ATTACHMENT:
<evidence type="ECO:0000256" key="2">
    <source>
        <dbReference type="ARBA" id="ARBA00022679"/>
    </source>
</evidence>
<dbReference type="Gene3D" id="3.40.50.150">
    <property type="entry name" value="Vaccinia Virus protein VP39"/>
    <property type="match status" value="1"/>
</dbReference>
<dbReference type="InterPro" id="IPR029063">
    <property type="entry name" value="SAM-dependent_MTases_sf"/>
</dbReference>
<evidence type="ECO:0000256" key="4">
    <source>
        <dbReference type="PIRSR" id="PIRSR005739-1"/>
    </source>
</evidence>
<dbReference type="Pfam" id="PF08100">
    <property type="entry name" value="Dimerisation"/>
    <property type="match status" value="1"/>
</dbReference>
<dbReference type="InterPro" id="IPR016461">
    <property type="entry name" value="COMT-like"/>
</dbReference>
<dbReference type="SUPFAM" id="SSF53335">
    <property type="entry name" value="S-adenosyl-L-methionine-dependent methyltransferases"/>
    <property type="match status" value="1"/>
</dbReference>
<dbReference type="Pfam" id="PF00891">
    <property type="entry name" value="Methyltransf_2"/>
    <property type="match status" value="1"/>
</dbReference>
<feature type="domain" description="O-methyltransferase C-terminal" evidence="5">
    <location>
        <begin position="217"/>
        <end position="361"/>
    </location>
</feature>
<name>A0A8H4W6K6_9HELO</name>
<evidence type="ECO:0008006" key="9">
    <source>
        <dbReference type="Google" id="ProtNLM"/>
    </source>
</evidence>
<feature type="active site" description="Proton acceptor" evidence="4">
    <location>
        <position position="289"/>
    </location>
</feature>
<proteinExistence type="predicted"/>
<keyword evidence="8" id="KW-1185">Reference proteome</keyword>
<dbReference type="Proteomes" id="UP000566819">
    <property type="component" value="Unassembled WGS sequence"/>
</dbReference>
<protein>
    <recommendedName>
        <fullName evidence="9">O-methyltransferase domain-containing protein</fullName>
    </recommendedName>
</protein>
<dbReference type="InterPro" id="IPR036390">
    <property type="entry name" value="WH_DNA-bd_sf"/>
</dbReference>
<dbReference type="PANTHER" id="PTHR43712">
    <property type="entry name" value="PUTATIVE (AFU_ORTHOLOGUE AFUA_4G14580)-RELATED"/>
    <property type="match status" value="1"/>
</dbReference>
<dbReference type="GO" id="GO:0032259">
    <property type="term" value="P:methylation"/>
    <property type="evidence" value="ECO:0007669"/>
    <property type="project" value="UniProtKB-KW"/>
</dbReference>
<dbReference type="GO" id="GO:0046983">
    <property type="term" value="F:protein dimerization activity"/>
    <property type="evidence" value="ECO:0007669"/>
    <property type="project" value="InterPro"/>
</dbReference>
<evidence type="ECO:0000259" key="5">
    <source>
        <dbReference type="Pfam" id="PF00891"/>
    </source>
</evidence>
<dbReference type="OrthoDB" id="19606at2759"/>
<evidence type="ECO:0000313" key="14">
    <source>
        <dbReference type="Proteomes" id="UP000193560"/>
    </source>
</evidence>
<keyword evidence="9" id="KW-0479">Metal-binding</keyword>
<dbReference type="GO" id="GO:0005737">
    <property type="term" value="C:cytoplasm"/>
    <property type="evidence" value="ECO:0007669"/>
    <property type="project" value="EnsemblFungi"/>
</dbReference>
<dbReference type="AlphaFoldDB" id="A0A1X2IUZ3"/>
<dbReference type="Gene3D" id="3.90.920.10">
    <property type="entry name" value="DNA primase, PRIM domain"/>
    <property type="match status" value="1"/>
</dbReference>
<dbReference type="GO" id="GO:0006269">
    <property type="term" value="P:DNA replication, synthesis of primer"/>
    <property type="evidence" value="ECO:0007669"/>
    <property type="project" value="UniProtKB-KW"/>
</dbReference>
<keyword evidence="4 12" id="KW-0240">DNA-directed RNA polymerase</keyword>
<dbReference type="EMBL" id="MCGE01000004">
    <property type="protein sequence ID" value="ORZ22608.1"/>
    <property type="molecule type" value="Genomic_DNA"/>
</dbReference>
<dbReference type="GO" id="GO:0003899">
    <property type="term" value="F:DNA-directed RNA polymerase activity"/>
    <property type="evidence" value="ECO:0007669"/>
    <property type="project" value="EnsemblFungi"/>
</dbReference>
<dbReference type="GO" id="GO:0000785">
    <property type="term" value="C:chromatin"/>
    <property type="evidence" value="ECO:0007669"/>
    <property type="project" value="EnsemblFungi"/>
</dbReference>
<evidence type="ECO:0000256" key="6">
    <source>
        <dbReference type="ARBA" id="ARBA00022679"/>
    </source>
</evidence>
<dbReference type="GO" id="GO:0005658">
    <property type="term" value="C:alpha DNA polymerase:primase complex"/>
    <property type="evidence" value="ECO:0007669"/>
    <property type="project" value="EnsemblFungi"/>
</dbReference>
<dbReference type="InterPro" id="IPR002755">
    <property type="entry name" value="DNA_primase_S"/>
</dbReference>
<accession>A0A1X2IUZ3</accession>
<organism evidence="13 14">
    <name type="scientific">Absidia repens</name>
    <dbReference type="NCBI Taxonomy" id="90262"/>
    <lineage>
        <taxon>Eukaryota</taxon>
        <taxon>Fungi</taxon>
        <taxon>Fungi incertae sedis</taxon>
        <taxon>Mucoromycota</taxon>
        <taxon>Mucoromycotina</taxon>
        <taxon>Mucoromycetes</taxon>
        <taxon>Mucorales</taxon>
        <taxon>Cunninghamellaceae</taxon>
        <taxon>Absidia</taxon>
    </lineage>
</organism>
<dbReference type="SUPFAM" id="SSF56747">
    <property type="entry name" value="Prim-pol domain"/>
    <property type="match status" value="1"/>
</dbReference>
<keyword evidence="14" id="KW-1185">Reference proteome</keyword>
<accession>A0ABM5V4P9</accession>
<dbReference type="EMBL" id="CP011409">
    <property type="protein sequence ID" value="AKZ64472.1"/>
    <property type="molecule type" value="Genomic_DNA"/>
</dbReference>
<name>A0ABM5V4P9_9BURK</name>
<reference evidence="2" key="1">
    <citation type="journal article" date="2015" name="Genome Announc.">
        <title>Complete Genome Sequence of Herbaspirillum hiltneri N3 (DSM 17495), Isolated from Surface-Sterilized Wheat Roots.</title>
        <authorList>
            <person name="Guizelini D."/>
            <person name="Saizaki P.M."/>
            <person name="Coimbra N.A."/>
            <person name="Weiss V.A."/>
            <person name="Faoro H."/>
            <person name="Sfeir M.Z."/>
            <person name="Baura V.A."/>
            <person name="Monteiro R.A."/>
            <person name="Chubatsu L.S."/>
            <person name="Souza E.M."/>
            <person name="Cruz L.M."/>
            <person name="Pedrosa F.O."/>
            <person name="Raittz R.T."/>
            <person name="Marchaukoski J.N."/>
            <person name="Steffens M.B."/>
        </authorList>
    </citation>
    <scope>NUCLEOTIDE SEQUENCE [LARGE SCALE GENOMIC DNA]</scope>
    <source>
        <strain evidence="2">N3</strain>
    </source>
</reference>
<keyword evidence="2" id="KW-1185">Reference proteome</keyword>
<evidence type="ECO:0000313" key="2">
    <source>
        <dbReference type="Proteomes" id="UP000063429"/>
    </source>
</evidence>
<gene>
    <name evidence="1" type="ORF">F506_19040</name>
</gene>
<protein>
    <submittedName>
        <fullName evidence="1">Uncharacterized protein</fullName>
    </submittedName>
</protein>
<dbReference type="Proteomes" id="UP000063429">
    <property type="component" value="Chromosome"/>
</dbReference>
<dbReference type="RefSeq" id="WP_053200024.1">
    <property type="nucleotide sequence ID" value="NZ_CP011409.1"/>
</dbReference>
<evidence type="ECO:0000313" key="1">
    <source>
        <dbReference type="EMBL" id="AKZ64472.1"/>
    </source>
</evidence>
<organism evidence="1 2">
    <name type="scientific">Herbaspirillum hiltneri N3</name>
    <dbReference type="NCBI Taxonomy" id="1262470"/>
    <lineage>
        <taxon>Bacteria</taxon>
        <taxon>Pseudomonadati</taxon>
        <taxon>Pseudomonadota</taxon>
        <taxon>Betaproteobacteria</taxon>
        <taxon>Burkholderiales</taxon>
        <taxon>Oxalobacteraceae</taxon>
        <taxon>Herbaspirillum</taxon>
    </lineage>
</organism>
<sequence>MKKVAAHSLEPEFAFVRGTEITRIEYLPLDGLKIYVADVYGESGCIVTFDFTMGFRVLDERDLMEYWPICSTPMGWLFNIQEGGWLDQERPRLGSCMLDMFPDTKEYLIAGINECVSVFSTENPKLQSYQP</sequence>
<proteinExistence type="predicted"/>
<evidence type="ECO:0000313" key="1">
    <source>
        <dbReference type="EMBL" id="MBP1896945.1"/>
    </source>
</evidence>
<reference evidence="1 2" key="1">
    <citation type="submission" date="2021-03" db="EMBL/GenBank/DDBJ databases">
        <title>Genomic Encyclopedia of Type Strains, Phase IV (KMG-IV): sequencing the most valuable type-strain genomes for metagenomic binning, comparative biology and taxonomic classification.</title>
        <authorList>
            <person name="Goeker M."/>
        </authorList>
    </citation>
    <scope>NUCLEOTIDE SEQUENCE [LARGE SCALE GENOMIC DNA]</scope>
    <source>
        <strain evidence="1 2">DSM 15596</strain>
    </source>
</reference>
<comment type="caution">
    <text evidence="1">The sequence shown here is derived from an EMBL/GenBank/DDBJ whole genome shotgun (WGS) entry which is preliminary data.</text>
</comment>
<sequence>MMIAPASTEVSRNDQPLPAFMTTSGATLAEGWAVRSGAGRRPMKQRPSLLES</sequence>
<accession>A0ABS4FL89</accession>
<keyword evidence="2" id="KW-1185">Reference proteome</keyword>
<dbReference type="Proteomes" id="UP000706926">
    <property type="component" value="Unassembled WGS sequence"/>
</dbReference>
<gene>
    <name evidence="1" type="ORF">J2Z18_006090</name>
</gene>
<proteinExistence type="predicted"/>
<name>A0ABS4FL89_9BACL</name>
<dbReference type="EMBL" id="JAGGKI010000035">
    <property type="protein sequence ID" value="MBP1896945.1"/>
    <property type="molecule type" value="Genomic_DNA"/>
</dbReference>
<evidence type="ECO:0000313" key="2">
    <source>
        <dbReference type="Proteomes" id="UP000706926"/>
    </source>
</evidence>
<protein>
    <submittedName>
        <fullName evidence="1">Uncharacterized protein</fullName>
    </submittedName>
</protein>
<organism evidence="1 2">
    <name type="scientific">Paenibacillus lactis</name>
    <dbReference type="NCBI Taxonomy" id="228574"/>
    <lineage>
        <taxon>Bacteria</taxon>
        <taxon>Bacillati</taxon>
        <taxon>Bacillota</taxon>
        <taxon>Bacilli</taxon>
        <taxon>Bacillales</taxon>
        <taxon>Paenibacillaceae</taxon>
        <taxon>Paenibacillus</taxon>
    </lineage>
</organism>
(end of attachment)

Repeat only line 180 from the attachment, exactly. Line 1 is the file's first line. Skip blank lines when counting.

    <scope>NUCLEOTIDE SEQUENCE [LARGE SCALE GENOMIC DNA]</scope>